USD Swaps: Flirty four-play teases ahead of data

Floating number 4 four percent 2 Mar 2023
The 4% level has a hold over the 10y UST yield which having tried to soar past that nice round number, now hovers teasingly above it. BNPP eyes ISM.

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  • Flirty four play teased ahead of data

  • BNPP: ISM data to shed light on spike

  • New issues:


    Flirty four-play teases ahead of data

    The sophisticated and multi-trillion dollar global fixed income market’s fixation with nice, round numbers revealed itself again today as the benchmark 10y UST flirted with the 4% mark like an asteroid circling a very densely-massed planet.


    The 4% mark was, until last night, last seen in November so is a reasonably long-term resistance point, but after seemingly having smashed through it yesterday, hitting 4.08%, the 10y yield has now come back to hover on and around that lovely round number.


    Currently it is at 4.015%, -4bps from last night’s close, during a session marked by bull-flattening (2s/10s USTs is -2.5bps, 10s/30s is -0.5bps) amid a fixed income trading session that seems keen to confirm a sense that the February bear-market is on hold, subject to review.


    Right now the 10y yield is exactly 50bps above the 3.51% level that it found itself at on February 1, and traders this week have been telling TotalDerivatives that core EGB, gilt and UST markets are now trading short after a February comeback for inflation angst, and from now on dip-buying, rather than kneejerk dumping, is likely to signal the start of a transition out of the bear market, certainly in gilts and USTs, and towards something more bullish, inflation permitting.


    Direction-wise today, the most likely homegrown market mover is the upcoming ISM data (see below) as well as Fed commentary from regional Fed Presidents Logan and Bostic, as well as Fed Governor Bowman. While none of the speeches look set to have a sharp focus on rates policy, Bowman and Logan are both FOMC voters and need to be kept an eye on.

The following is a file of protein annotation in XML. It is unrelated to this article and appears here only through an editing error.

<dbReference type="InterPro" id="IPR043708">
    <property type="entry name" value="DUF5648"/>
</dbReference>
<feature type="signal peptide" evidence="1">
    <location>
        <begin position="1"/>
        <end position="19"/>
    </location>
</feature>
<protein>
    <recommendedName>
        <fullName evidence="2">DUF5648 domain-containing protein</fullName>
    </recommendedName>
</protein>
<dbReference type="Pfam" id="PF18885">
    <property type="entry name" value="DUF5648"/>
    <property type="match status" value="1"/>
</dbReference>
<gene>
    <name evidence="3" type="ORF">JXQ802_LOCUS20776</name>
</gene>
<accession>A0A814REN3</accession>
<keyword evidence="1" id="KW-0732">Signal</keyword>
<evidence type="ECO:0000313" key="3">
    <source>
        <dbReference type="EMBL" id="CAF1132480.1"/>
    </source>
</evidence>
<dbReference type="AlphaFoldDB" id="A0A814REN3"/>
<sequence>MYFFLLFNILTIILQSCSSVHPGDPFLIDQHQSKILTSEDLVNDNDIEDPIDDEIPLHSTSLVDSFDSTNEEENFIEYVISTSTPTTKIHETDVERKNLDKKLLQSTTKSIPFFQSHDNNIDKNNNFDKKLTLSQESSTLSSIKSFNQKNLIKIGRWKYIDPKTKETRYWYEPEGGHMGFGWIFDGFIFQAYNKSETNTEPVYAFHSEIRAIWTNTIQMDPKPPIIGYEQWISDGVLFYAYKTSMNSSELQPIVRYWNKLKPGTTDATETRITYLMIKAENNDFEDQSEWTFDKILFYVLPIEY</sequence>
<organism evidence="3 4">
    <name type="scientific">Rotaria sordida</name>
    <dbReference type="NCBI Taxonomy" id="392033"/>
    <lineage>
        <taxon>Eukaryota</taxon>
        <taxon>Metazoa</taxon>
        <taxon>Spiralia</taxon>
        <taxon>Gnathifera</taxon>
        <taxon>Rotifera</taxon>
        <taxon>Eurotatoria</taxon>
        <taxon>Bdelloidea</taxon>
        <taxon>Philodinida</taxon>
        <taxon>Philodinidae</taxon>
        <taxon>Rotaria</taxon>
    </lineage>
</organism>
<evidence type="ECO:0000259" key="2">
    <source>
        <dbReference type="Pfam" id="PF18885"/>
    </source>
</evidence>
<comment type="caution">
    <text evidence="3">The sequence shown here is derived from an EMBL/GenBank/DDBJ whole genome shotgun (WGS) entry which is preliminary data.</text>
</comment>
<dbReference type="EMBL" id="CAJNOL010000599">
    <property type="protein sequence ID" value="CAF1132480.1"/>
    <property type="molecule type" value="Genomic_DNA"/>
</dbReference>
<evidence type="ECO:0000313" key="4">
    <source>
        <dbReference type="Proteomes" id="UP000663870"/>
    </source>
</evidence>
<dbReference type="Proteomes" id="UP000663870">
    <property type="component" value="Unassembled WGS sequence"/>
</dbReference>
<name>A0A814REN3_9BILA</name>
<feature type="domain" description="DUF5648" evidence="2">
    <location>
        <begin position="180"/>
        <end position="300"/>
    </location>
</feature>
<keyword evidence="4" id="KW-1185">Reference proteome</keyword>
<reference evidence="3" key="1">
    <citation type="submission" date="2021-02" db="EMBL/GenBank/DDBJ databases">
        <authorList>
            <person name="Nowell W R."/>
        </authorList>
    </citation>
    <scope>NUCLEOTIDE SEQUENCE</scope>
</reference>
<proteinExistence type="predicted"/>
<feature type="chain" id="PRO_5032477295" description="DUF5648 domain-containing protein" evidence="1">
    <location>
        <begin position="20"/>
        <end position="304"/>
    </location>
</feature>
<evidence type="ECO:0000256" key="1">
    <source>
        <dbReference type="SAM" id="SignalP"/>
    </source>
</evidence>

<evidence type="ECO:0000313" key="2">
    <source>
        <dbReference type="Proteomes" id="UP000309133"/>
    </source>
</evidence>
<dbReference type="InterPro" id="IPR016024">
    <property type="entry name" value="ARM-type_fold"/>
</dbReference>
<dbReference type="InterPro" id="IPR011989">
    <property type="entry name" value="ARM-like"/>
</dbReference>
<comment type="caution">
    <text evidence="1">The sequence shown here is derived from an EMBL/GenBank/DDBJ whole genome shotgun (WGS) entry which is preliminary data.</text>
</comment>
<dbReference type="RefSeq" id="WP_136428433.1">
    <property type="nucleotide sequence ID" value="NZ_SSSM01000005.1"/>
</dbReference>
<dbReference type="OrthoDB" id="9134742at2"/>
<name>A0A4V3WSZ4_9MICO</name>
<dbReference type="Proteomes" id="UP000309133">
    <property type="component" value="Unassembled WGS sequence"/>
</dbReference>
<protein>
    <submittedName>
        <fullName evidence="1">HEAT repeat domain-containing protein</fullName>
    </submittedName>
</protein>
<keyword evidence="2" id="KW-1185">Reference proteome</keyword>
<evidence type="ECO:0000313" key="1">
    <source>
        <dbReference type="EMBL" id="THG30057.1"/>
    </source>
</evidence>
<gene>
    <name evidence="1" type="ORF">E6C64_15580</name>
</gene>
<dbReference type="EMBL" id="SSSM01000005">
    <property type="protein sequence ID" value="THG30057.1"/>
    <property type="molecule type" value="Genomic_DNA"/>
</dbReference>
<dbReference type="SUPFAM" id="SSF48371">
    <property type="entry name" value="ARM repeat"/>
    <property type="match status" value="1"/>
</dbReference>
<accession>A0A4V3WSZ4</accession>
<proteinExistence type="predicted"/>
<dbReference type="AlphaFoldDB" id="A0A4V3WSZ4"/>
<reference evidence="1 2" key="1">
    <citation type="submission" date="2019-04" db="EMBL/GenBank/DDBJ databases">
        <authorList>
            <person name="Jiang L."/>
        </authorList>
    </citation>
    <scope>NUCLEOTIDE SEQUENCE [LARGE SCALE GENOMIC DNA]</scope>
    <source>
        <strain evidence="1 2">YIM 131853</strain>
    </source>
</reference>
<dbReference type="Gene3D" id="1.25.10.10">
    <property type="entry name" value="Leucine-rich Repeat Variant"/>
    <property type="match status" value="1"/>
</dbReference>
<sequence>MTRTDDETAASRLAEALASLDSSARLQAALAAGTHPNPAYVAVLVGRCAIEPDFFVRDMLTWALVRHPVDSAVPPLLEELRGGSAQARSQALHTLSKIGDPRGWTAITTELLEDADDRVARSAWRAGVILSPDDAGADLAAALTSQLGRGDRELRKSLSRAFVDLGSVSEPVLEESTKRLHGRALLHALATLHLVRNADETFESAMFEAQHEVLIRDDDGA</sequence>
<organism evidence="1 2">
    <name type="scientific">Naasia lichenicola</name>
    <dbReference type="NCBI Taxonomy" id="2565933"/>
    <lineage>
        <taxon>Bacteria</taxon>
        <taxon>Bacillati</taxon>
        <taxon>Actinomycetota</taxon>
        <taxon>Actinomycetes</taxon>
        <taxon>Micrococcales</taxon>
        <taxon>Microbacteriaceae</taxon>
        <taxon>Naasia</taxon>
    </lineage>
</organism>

In swap spreads, the expected quiet Friday issuance program has allowed the ASW curve to reflect the move in the UST curve, with the 2y ASW +0.25bps at 10.5bps, 5y is -0.125bps at -18.5bps, 10y is -0.375bps at -26.75bps and the 30y is -0.75bps at -67.25bps.


    BNPP: ISM data to shed light on spike

    On a day lacking standout scheduled news events, strategists at BNPP focused today on ISM Services data for February. The data plunged about 5 points to 49 in December before rebounding to 55.2 in January, and BNPP says today’s number should give some kind of clue as to which of those headlines is the more useful guide to current sectgor strength.


    It says that “the January blockbuster data fueled the re-acceleration rhetoric. February data, including the manufacturing ISM showing contraction in employment and auto sales reversing part of the prior gain, throw some cold water on such narrative. The February services ISM (10:00 EST) will help to shed the light on whether the January spike in the index was a payback to the December fall into contraction or a true pick-up in activity in the largest economic sector.”


    BNPP believes that ”’services activity may soften after exaggerated January bounce.’ We estimate a 1.2pt drop to 54.0, retracing part of the surprise six-point bounce in January. That would be consistent with rate hikes biting, albeit gradually. Abnormally warm weather across much of the country, scant snow in the northeast and glimmers of a housing market rebound as rates fell likely exaggerated gains in new orders and activity in January, factoring into our expectation of a drop this month.”


    Looking at the employment indications of today’s number, BNPP said that “the January ISM services survey, released last month, hinted at labor hoarding in an extremely tight market. The services employment component rose to the 50 breakeven level from 49.4. This suggests that even if companies are freezing new hiring, they may not be ready for layoffs. Thursday's data on jobless claims persistently coming in below expectations and unit labor costs rising sharply in the revised Q4 reading are pointing in the same direction. Elevated wage pressures will not allow for deceleration in core service prices, the key determinant of the near-term policy path.”


    New issues:

    • HSBC last night priced a $7bn 3-part TLAC ($2bn 6y NC5, $2.25bn 11y NC10 and $2.75bn 21y NC20). Self-led. A3/A-/ A+. +185bps, +220bps and +210bps.